February 16, 2017 08:43 pm | Updated 08:57 pm IST
A master creator and presenter of archetypal sari in myriad hues and innovative designs, Hyderabad-based designer Gaurang Shah comes across as a man of simple taste and high thinking. Like his fashion sensibilities have a distinct traditional appeal, in food too he is firm that it has to be indigenous food. And like diversity can be seen in his designs, he prefers variations in food too. Chilli Powder Packing Machine
After a brief interaction at the lobby of Hotel Shangri-La’s Eros we walk into Tamra restaurant where we take the window seat where leaves of an oversize tree catches his attention. As dusk is about to set in, he politely turns down request for an elaborate main course. Kashmiri food festival is on at the restaurant but he doesn’t succumb to its temptation.
“Apart from my staple Hyderabadi biryani cooked either by my mother or local restaurants, I love trying new things but at this time, I cannot be eating much.”
He finally opts for tomato sandwich. He doesn’t want to convey the impression that he is a frugal eater. He zeroes in on chocolate shakes which he takes “once in a blue moon.”
At home in Hyderabad, it is tangy sweet Gujarati food that Gaurang is fond of eating. “Food and designs have a correlation. They blend together in an interesting way. Look at the colours, textures of clothes and taste of dishes. It all boils down to individual choice whether it is for clothes or cuisine.”
Just like the dhokla, khatti meethi dal, he savours, there is correlation between palate and pattern making on his creations. His saris have a striking contrast; shimmery on one side and subdued on the other. “My sari has a bright and a subtle side. New colour combinations are experimented. The idea is to draw customers to appreciate different colours I bring on the fabric. If my customer wears it, ten people should appreciate her.”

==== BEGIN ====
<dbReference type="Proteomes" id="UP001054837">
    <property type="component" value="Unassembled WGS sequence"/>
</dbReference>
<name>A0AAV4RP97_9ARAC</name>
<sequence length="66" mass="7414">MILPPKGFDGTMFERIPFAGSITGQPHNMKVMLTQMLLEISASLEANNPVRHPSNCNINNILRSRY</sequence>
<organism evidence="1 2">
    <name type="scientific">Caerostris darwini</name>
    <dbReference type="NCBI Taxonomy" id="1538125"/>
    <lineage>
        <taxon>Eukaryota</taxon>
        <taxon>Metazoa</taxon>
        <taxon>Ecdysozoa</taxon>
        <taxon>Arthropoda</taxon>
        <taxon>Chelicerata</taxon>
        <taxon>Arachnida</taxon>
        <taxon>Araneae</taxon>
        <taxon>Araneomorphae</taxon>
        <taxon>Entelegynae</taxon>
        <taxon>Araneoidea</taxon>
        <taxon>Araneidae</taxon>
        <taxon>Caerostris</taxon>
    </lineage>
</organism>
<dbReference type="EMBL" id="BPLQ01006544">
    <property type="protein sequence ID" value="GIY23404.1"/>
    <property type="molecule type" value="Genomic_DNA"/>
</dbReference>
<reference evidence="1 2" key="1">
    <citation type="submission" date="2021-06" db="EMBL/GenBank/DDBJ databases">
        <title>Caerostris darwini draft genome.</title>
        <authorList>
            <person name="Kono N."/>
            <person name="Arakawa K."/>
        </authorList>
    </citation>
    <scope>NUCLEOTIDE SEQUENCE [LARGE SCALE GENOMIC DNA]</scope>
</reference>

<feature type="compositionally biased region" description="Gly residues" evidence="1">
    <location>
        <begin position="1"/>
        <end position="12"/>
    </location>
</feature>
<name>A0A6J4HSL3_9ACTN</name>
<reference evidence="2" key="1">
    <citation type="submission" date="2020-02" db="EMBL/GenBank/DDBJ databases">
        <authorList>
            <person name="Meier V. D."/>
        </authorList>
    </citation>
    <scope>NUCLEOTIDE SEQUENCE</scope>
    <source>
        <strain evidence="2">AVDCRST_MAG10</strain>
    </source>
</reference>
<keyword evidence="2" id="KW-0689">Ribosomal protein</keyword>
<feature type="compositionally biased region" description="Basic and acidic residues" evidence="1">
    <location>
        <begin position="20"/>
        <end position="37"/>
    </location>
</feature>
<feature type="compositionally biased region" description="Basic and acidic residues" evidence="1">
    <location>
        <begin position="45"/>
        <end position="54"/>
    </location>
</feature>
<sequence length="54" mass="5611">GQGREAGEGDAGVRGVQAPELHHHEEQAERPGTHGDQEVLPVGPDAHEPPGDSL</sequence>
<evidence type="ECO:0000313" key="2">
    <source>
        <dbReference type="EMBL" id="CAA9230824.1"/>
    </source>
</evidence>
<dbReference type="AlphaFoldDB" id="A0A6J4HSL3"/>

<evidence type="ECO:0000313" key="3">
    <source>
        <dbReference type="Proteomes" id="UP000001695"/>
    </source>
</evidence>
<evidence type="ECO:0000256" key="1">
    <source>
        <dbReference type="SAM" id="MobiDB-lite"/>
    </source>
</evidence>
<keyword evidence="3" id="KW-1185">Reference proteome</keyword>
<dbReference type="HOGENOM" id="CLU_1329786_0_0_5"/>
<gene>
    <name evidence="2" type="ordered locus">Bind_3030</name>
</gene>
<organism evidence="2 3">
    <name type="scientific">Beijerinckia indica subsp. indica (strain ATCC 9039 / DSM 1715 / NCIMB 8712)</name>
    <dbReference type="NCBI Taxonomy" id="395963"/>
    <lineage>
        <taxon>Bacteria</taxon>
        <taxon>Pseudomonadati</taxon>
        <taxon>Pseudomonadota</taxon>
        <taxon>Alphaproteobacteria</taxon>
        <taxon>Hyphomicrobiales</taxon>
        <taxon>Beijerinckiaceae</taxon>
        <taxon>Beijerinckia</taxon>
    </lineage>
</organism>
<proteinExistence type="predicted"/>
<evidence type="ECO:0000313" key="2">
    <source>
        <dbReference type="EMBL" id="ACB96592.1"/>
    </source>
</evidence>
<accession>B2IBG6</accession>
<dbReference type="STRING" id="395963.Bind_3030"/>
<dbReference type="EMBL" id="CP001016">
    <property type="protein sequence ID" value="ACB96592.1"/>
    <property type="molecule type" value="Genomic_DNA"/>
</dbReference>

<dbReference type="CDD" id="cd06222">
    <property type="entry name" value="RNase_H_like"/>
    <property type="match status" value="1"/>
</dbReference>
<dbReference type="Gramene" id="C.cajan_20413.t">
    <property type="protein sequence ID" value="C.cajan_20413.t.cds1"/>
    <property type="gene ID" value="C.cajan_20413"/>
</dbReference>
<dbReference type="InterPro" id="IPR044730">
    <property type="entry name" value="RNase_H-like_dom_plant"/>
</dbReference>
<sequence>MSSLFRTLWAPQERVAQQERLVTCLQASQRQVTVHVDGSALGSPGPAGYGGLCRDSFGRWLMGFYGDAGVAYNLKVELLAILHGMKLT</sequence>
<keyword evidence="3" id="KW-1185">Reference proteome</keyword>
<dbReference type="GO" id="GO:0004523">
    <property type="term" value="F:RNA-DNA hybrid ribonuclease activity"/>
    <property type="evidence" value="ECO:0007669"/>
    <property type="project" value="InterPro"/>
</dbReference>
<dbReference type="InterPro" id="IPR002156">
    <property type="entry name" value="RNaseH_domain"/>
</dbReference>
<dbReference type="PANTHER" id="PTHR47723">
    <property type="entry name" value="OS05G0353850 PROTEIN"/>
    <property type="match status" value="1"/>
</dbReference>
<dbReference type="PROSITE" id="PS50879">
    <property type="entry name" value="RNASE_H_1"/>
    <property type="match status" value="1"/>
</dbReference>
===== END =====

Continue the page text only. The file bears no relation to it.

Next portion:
Calling himself a traditionalist, which is reflected in his selection of food and outfits, he says: “Fusion clothing is the mantra of designers, who have divergent style, clientèle. I am known for traditional clothing. I cannot make modern or fusion. Last March, I made gowns from handwoven material but they were made for fun, experimental basis. My saris are sold the next day they are put on display. For me sari will always be in its usual shape. We do not intend to ridicule ourselves by changing it or pairing it with another garment. Accessories are important. Since we do high end saris, they are teamed with real jewellery.”
Jamdani, the art of placing suspended geometric motifs on the surface of almost diaphanous fabric, has been given a push by Gaurang. At the recently concluded Lakme India Fashion Week, he translated Jamdani weaves into khadi, kota and organza with yarns like muga and silk to create an alluring play of light and shadow in his “Muslin” collection. “Jamdani is a technique where there is no involvement of machine. It has no restriction whereas in other machines there is jacquard. Here we can change every sari, design and colour. Very easy to work yet overall it is difficult and time consuming process. Every sari takes months to make.”